Several factors could trigger the growth of these kinds of movements here. The Supreme Court has made it easier to launch massive paid political advertising campaigns; the Internet has made it possible to mobilize millions of voters quickly. From Connecticut to Pennsylvania to Florida to Utah, the pattern is emerging that when the left or right extremes mount a primary challenge, the incumbent can move outside the party — and win. More and more candidates, especially self-funders, are considering the independent option
This is a mantra for the sort of people who write columns in the Washington Post. “Both parties,” we are always told, are controlled by the extremist fringes. America is full of moderates who fall precisely in the middle of those two parties, ideologically.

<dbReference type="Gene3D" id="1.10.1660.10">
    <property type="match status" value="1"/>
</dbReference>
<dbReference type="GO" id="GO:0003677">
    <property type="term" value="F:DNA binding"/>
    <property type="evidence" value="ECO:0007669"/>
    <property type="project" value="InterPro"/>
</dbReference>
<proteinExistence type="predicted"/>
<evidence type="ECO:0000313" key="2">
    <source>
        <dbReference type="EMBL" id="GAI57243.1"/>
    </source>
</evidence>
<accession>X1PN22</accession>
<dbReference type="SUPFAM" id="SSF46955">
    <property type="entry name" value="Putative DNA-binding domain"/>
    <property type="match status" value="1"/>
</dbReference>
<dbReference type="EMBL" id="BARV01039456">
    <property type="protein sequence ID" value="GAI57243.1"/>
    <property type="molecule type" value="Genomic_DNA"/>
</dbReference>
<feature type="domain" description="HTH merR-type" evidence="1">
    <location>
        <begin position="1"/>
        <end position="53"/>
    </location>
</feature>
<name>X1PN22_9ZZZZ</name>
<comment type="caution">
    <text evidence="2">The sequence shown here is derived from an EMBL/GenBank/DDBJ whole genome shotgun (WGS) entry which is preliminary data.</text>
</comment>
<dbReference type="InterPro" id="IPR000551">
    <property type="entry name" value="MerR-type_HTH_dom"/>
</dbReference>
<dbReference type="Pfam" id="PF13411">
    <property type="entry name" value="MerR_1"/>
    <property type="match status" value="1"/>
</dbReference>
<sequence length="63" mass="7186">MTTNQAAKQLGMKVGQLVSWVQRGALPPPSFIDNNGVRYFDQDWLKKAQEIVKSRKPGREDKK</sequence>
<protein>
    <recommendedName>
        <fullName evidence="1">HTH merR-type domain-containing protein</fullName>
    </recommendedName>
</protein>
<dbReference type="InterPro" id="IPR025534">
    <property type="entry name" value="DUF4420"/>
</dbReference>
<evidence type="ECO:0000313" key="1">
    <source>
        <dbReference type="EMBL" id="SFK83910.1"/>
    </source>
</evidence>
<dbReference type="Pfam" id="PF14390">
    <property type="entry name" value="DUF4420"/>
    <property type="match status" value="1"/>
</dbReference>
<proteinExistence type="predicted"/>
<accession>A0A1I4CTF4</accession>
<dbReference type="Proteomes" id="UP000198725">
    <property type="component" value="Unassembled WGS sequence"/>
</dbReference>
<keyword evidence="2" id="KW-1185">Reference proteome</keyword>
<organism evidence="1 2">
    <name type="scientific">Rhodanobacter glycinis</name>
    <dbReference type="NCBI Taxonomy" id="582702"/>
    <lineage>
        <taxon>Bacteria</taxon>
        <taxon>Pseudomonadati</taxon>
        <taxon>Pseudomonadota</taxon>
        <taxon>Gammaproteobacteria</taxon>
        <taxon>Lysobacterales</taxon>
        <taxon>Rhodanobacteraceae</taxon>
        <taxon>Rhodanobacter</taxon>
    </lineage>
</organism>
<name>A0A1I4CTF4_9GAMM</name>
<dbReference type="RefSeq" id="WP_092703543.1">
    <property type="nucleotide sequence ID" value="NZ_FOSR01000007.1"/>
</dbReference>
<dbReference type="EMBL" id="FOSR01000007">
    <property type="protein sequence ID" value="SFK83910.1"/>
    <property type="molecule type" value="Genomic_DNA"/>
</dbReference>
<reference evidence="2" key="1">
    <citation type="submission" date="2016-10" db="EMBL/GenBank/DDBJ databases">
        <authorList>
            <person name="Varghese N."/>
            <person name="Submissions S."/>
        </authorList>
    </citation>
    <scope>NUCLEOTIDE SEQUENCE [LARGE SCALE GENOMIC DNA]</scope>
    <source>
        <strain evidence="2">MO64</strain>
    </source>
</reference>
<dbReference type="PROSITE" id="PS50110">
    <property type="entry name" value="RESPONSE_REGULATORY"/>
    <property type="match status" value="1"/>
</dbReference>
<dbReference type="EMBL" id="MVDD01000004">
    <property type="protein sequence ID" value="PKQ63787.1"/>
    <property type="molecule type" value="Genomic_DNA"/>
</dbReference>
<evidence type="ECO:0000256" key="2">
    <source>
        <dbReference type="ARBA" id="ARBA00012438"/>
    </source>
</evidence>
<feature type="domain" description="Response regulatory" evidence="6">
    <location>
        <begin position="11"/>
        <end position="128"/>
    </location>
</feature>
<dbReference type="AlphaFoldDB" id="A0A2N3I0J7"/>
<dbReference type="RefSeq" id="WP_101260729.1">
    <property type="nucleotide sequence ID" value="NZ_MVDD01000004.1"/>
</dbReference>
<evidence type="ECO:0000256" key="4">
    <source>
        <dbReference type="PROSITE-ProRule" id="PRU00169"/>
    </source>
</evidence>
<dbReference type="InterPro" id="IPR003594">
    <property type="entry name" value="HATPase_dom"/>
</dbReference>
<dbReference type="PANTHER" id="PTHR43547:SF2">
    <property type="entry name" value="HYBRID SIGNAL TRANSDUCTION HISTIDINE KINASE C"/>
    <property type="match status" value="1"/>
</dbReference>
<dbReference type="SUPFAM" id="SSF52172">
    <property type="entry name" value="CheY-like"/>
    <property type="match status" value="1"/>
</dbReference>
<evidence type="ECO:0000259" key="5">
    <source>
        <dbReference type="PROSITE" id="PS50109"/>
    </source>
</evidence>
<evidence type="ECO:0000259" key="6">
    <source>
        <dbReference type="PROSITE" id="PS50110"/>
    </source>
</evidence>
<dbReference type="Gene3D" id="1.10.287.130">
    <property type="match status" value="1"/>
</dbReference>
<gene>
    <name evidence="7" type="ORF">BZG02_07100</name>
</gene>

That’s absurd. There’s party polarization, but that doesn’t mean there’s an extreme-right party and an extreme-left party. You take a look at the roll call vote on the Brown-Kaufman SAFE Banking Amendment and tell me there’s a left-wing party battling a right-wing party.
The Republican Party has proven that in a two-party state, you can let the ideological fringe take over and still win elections about 50 percent of the time. The Democrats have proven that there’s no consistent electoral reward for giving in to the mushy middle.
As Jon Chait pointed out, these hordes of socially liberal, fiscally conservative independent voters are entirely the fantasies of the Washington elite, which is largely made up of wealthy, educated people who do hold those rare views. (Basically the vast majority of these moderate pundits are old-fashioned New England Republicans. And D.C. must have more libertarians per capita than a Rush concert.) A shitload more Americans, in fact, would love to break up the banks and soak the rich and and get free healthcare from the government. But they’re uncomfortable with gay marriage.
Nelson Mandela and his wife Winnie in this undated file picture.
Mandela is accompanied by his former wife Winnie, moments after his release from prison February 11, 1990 after serving 27 years in jail. (Reuters)